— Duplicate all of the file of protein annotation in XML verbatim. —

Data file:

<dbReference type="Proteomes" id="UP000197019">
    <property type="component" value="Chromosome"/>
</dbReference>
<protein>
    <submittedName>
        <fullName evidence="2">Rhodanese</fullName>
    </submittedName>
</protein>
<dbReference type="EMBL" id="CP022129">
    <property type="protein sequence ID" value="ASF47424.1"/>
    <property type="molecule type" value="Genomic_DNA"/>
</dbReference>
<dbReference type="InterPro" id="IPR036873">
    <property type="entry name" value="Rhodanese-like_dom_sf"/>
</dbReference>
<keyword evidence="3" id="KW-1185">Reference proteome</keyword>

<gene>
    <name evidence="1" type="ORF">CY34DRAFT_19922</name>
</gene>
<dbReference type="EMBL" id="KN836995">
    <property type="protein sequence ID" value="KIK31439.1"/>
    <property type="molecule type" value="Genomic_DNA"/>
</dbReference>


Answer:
<dbReference type="Proteomes" id="UP000197019">
    <property type="component" value="Chromosome"/>
</dbReference>
<protein>
    <submittedName>
        <fullName evidence="2">Rhodanese</fullName>
    </submittedName>
</protein>
<dbReference type="EMBL" id="CP022129">
    <property type="protein sequence ID" value="ASF47424.1"/>
    <property type="molecule type" value="Genomic_DNA"/>
</dbReference>
<dbReference type="InterPro" id="IPR036873">
    <property type="entry name" value="Rhodanese-like_dom_sf"/>
</dbReference>
<keyword evidence="3" id="KW-1185">Reference proteome</keyword>

<gene>
    <name evidence="1" type="ORF">CY34DRAFT_19922</name>
</gene>
<dbReference type="EMBL" id="KN836995">
    <property type="protein sequence ID" value="KIK31439.1"/>
    <property type="molecule type" value="Genomic_DNA"/>
</dbReference>